Kafka said the sign has been up for two-and-a-half weeks and was scheduled to come down Jan. 26 anyway. 

"We're going to attempt to get it down sooner but that's the worse-case scenario," Kafka said, adding that he will not renew the contract or lease billboard space to Pickup again. 

"I have no interest in promoting that," Kafka said. "I have no interest in doing business with him." 

Pickup refused to address Kafka's allegations.  

"I can't comment on that, because nobody contacted me from the company," Pickup said. "I thought that the main thing this sign would do was raise awareness for those people who really want and need this therapy." 

Pickup would not say whether the billboard has generated new business. Asked whether he expected it to be controversial, he said, "I wasn't certain what would happen." 

If you'd like to thank Kafka for his decision, send them an email through the form here.  


Husband From 'My Husband's Not Gay' Compares Being Gay To 'Craving Donuts' - VIDEO

Screen Shot 2015-01-13 at 2.32.55 PM

One of the husbands from TLC's My Husband's Not Gay explained to ABC News that his attraction to men is like the equivalent of eating "Too many donuts." He elaborated that he doesn't think of having sex with a man when he's having sex with his wife, but used the analogy (sic) that he may "love donuts," but then he wouldn't be able to "fit in his pants every day." He ended his statement saying that he would "love to eat donuts every day," but says he "desires to live a healthy lifestyle," and that he's not miserable or denying himself because he truly loves his wife and believes that his relationship with her is "healthy."

Screen Shot 2015-01-13 at 2.26.49 PMThe show follows four gay men, with some of them married to women, in Salt Lake City, Utah and is already garnering criticism from critics and activists saying the show delivers a negative message to LGBT people regarding their identities, especially youth. Josh Sanders, a devout gay Christian and LGBT advocate, spearheaded a Change.org petition to cancel My Husband's Not Gay, receiving 100,000 signatures; the petition ultimately failed to persuade TLC to take the show off the air. Sanders recently appeared on The Meredith Veira Show and spoke with Veira about surviving reparative therapy and how he thinks TLC is being reckless and exploitative with LGBT identities and issues for the sake of entertainment. Watch ABC News' interview with the "donut" craving man and his wife, and Sanders' interview with Veira about the TLC show, AFTER THE JUMP...

Continue reading "Husband From 'My Husband's Not Gay' Compares Being Gay To 'Craving Donuts' - VIDEO" »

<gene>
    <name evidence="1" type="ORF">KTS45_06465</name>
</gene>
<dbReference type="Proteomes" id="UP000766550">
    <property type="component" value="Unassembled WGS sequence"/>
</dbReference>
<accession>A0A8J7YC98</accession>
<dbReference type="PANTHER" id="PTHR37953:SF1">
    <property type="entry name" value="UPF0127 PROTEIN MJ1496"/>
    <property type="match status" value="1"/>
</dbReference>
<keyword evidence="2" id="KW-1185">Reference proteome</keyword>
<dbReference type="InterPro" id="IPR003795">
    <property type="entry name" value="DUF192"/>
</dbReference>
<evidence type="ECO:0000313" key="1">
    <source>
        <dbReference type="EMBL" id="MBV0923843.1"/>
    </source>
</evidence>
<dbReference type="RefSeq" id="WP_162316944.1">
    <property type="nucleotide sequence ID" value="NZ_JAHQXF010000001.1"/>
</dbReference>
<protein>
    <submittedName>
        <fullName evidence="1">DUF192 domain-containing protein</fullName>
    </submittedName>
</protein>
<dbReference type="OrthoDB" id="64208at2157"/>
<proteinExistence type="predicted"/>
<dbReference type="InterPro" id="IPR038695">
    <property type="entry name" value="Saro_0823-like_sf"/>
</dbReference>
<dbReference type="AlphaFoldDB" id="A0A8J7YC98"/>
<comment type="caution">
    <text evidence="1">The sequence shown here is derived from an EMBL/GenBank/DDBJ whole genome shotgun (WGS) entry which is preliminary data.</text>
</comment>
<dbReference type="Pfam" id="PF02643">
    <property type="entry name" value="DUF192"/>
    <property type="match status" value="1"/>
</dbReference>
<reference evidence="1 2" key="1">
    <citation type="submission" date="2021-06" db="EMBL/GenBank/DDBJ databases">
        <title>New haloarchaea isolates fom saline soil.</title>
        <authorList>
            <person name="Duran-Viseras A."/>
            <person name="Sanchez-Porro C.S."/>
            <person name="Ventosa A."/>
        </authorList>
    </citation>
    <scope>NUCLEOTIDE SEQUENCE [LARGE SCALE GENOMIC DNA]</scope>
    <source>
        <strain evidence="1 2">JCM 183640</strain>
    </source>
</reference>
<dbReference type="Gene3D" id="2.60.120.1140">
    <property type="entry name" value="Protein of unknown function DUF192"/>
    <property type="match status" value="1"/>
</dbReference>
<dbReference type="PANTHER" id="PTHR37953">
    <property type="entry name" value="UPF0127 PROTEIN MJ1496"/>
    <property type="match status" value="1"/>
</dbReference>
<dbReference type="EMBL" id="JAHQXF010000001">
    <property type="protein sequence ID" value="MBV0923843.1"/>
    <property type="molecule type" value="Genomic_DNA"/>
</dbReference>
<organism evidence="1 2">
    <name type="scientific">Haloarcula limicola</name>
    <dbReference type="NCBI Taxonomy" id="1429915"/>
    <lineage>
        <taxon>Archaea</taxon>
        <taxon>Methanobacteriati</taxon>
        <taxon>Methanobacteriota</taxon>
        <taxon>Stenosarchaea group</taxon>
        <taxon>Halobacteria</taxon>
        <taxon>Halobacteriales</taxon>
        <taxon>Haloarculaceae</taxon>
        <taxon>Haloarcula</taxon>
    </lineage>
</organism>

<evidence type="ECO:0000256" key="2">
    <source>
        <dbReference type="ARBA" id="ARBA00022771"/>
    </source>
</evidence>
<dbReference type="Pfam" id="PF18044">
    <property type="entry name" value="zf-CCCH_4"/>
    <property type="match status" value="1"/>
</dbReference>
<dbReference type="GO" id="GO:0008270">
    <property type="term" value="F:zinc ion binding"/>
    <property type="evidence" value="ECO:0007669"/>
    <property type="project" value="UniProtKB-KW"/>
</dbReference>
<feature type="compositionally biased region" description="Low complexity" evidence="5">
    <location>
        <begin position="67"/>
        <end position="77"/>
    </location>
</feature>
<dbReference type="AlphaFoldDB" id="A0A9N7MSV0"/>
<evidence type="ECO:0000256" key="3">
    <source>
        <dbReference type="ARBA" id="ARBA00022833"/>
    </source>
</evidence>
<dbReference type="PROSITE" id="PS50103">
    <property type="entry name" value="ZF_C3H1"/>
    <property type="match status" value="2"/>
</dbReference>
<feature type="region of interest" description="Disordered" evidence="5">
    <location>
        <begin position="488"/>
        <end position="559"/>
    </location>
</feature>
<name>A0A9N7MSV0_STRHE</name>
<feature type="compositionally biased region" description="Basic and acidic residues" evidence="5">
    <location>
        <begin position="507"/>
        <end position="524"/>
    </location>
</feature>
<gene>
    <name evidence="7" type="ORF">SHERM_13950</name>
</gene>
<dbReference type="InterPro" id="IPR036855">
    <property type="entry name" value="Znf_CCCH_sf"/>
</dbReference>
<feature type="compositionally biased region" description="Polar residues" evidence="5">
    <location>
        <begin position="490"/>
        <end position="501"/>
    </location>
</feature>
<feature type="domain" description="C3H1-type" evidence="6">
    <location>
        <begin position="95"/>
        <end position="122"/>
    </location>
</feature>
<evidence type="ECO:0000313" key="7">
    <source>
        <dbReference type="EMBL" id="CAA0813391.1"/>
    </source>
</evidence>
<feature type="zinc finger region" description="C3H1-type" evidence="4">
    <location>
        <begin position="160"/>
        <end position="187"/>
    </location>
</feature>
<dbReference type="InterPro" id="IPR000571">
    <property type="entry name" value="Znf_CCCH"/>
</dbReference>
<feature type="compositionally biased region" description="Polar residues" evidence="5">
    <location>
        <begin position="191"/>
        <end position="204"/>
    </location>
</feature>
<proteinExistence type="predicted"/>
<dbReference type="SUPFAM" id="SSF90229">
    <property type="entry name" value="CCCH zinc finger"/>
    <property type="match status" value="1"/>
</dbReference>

LOOK: Dallas Billboard Promotes 'Ex-Gay' Therapy

Billboard

The above billboard promoting so-called reparative therapy has gone up in Dallas.  

Pickup.DavidDavid Pickup (right), a well-known local practitioner of reparative therapy, confirmed Tuesday afternoon that the billboard, which advertises his business, is up along U.S. Highway 75 near the Royal Lane exit.

Pickup is a licensed marriage and family therapist who helped write a plank endorsing reparative therapy that was added to the Texas GOP platform last year. 

The Dallas Morning News interviewed Pickup for a story about the plank in June: 

Licensed marriage and family therapist David Pickup in Dallas said that homosexuality is an attachment issue “based on severe emotional wounds.” He believes unfulfilled needs become sexualized as children grow up.

“What reparative therapy does is it uses psychodynamic processes to access those deeper wounds that are hidden underneath the homoerotic impulses,” Pickup said. “It resolves the male identity wounds and helps the guy get those needs met.”

Also promoting the billboard on Tuesday was Jeremy Schwab (below right), who heads a Dallas ex-gay ministry called Joel 2:25 International and reportedly was the driving force behind the Texas GOP reparative therapy plank. 

Schwab"Hopefully, this will help get the Truth to those who can benefit," Schwab wrote below a photo of the billboard on Facebook. 

Last month, a billboard promoting reparative therapy in Virginia sparked controversy. One of the models whose image was used on the Virginia billboard said he was a proud gay man and local LGBT activists rallied against the sign

One might anticipate a similar response in Dallas, where a sign advertising a sermon titled "Gay Is Not Okay" sparked LGBT protests outside First Baptist Church several years ago.  

Two states, New Jersey and California, in addition to the District of Columbia, have passed laws restricting "ex-gay" therapy for minors. 

After the Texas GOP endorsed reparative therapy in its platform, the state Democratic Party responded with a plank opposing the practice, which has been discredited by virtually all of the relevant medical organizations.

Equality Texas has also submitted petitions seeking to ban reparative therapy to the state's mental health licensing boards. And the issue might very well come up during the state legislative session that began Tuesday.